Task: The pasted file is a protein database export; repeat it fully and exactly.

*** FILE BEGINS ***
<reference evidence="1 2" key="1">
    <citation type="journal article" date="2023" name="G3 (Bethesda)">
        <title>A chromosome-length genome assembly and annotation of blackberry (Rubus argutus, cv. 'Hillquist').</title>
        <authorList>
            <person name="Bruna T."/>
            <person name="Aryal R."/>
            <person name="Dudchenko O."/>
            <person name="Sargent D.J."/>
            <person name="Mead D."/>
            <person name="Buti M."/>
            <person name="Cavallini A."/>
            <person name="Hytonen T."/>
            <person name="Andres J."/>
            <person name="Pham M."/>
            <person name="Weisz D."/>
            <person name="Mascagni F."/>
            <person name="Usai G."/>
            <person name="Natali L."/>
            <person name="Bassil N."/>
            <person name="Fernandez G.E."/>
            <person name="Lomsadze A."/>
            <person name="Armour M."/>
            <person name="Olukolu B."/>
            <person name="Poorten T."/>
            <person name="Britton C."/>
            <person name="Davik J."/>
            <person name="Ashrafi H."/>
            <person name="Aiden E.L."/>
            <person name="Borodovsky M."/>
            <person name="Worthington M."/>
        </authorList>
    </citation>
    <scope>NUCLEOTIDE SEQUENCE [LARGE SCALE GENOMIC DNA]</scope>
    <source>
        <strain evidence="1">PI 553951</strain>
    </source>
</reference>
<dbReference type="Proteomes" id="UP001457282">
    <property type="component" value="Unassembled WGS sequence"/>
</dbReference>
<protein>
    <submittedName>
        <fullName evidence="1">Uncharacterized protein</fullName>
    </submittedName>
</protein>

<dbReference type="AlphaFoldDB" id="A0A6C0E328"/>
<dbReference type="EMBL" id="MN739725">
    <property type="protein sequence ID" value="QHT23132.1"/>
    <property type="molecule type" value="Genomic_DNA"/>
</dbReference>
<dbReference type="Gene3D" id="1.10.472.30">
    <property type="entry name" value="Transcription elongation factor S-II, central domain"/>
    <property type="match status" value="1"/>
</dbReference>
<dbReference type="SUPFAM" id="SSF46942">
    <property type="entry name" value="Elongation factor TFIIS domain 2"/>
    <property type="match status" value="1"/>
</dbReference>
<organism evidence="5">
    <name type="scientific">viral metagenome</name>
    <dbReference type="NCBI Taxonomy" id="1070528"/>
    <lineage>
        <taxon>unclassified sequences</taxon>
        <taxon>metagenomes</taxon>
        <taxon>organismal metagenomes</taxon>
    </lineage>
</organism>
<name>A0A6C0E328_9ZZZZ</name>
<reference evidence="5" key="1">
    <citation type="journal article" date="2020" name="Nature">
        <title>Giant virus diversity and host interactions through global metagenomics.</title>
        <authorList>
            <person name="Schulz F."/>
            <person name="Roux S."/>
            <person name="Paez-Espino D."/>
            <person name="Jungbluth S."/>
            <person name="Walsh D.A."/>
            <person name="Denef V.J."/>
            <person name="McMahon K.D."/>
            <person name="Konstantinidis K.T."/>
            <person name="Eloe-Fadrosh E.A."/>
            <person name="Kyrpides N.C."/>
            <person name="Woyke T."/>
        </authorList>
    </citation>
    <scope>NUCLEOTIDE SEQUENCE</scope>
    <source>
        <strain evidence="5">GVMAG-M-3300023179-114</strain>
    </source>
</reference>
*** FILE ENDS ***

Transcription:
<reference evidence="1 2" key="1">
    <citation type="journal article" date="2023" name="G3 (Bethesda)">
        <title>A chromosome-length genome assembly and annotation of blackberry (Rubus argutus, cv. 'Hillquist').</title>
        <authorList>
            <person name="Bruna T."/>
            <person name="Aryal R."/>
            <person name="Dudchenko O."/>
            <person name="Sargent D.J."/>
            <person name="Mead D."/>
            <person name="Buti M."/>
            <person name="Cavallini A."/>
            <person name="Hytonen T."/>
            <person name="Andres J."/>
            <person name="Pham M."/>
            <person name="Weisz D."/>
            <person name="Mascagni F."/>
            <person name="Usai G."/>
            <person name="Natali L."/>
            <person name="Bassil N."/>
            <person name="Fernandez G.E."/>
            <person name="Lomsadze A."/>
            <person name="Armour M."/>
            <person name="Olukolu B."/>
            <person name="Poorten T."/>
            <person name="Britton C."/>
            <person name="Davik J."/>
            <person name="Ashrafi H."/>
            <person name="Aiden E.L."/>
            <person name="Borodovsky M."/>
            <person name="Worthington M."/>
        </authorList>
    </citation>
    <scope>NUCLEOTIDE SEQUENCE [LARGE SCALE GENOMIC DNA]</scope>
    <source>
        <strain evidence="1">PI 553951</strain>
    </source>
</reference>
<dbReference type="Proteomes" id="UP001457282">
    <property type="component" value="Unassembled WGS sequence"/>
</dbReference>
<protein>
    <submittedName>
        <fullName evidence="1">Uncharacterized protein</fullName>
    </submittedName>
</protein>

<dbReference type="AlphaFoldDB" id="A0A6C0E328"/>
<dbReference type="EMBL" id="MN739725">
    <property type="protein sequence ID" value="QHT23132.1"/>
    <property type="molecule type" value="Genomic_DNA"/>
</dbReference>
<dbReference type="Gene3D" id="1.10.472.30">
    <property type="entry name" value="Transcription elongation factor S-II, central domain"/>
    <property type="match status" value="1"/>
</dbReference>
<dbReference type="SUPFAM" id="SSF46942">
    <property type="entry name" value="Elongation factor TFIIS domain 2"/>
    <property type="match status" value="1"/>
</dbReference>
<organism evidence="5">
    <name type="scientific">viral metagenome</name>
    <dbReference type="NCBI Taxonomy" id="1070528"/>
    <lineage>
        <taxon>unclassified sequences</taxon>
        <taxon>metagenomes</taxon>
        <taxon>organismal metagenomes</taxon>
    </lineage>
</organism>
<name>A0A6C0E328_9ZZZZ</name>
<reference evidence="5" key="1">
    <citation type="journal article" date="2020" name="Nature">
        <title>Giant virus diversity and host interactions through global metagenomics.</title>
        <authorList>
            <person name="Schulz F."/>
            <person name="Roux S."/>
            <person name="Paez-Espino D."/>
            <person name="Jungbluth S."/>
            <person name="Walsh D.A."/>
            <person name="Denef V.J."/>
            <person name="McMahon K.D."/>
            <person name="Konstantinidis K.T."/>
            <person name="Eloe-Fadrosh E.A."/>
            <person name="Kyrpides N.C."/>
            <person name="Woyke T."/>
        </authorList>
    </citation>
    <scope>NUCLEOTIDE SEQUENCE</scope>
    <source>
        <strain evidence="5">GVMAG-M-3300023179-114</strain>
    </source>
</reference>